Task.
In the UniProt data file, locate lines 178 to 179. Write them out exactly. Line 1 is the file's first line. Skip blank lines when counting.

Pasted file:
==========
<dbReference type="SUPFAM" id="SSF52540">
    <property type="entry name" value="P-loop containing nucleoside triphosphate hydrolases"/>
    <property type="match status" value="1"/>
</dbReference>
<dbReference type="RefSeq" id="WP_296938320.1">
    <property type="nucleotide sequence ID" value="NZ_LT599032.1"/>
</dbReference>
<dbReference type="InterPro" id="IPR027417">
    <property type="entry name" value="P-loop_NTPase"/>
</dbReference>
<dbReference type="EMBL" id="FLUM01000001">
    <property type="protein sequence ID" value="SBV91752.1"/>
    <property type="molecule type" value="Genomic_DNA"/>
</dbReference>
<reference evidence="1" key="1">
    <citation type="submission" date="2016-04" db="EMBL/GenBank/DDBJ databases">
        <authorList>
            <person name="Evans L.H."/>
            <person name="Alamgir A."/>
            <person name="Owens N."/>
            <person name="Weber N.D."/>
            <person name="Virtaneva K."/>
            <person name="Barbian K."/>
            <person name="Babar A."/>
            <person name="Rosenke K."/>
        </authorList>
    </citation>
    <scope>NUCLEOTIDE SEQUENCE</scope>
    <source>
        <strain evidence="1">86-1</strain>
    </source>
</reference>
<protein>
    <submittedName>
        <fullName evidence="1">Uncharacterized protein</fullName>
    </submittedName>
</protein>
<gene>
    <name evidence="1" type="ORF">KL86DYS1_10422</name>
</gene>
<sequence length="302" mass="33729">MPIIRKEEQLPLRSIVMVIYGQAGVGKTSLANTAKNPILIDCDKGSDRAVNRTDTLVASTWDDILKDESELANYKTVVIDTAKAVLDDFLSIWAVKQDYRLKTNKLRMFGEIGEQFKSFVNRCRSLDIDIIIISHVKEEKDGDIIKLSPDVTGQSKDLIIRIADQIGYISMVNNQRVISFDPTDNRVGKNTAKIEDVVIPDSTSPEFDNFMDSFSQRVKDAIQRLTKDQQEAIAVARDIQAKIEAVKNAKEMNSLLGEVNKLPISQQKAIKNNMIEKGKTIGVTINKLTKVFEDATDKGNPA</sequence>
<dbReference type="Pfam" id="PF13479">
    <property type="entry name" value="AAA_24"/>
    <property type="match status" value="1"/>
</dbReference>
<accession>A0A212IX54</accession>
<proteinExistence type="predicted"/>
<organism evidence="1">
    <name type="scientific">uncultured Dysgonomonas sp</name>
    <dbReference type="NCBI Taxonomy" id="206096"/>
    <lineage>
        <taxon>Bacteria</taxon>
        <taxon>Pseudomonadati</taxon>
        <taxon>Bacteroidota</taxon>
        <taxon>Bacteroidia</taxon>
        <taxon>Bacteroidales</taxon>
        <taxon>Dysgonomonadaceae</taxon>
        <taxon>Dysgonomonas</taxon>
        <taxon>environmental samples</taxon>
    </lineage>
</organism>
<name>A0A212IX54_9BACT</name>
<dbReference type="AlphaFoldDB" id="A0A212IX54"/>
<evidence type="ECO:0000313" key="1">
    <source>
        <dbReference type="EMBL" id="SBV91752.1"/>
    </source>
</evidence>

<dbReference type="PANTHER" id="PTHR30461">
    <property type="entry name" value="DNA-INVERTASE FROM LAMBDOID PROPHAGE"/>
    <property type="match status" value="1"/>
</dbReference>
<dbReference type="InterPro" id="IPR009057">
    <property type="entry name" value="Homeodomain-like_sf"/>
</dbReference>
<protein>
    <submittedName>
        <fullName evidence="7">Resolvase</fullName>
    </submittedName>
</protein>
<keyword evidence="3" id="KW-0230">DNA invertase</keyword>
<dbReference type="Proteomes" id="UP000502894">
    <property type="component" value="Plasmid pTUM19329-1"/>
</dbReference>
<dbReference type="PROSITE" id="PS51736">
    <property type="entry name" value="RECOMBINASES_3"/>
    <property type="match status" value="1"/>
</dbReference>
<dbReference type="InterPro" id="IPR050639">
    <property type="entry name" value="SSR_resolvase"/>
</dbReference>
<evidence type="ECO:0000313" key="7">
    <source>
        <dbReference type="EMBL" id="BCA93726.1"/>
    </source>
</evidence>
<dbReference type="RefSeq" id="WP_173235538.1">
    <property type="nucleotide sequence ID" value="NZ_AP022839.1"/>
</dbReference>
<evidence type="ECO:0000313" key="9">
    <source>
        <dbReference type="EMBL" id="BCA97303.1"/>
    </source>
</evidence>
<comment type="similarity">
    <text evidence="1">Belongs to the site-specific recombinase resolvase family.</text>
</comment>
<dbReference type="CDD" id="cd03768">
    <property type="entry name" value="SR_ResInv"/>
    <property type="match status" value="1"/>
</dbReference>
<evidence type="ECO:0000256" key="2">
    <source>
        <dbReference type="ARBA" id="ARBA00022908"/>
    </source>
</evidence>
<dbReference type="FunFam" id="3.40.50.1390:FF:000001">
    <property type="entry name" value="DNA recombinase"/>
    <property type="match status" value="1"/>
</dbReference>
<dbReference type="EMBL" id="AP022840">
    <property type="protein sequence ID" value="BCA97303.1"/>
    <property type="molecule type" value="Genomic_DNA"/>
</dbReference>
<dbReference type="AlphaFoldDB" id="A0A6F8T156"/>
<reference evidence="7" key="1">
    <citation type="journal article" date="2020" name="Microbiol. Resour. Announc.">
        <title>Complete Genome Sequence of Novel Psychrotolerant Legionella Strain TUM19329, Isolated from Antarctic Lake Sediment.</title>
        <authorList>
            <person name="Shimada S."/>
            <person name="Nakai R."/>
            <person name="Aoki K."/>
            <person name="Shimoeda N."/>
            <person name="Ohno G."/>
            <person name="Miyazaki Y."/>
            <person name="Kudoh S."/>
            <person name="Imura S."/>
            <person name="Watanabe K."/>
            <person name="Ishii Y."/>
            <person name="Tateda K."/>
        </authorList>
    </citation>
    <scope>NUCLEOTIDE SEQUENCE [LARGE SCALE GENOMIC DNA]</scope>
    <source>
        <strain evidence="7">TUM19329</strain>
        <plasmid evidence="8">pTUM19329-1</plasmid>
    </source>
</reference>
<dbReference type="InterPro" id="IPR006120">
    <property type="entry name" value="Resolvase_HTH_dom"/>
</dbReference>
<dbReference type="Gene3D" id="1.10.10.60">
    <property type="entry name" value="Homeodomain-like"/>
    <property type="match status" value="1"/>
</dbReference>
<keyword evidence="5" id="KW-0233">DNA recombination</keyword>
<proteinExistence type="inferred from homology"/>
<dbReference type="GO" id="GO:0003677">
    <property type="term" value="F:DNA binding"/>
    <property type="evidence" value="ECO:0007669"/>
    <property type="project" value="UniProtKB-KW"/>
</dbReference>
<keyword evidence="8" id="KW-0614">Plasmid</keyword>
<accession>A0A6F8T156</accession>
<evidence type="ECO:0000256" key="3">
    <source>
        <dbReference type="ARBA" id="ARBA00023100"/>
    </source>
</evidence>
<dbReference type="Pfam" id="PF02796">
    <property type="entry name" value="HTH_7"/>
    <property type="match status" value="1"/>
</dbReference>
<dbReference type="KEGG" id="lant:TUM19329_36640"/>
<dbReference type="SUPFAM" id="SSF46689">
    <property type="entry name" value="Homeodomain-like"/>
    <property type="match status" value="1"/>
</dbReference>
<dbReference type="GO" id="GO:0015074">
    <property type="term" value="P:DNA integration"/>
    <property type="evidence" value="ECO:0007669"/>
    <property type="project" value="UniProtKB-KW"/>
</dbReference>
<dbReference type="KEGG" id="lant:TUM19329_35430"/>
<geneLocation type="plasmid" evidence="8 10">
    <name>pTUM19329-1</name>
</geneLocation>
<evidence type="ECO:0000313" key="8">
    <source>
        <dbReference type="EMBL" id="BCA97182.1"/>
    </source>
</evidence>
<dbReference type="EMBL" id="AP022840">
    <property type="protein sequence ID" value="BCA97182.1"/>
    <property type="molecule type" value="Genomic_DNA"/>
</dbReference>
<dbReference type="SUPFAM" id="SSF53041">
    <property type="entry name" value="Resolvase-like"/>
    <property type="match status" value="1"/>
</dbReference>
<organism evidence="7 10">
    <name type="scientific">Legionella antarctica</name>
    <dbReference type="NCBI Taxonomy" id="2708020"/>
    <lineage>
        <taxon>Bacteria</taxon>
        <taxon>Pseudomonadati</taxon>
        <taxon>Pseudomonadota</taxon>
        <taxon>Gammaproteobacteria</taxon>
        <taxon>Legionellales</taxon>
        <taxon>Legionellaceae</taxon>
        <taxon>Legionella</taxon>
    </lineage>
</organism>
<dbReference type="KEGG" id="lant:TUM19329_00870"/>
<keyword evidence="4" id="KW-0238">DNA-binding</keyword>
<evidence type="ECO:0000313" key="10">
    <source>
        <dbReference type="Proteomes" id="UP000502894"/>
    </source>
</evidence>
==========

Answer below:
</dbReference>
<dbReference type="GO" id="GO:0015074">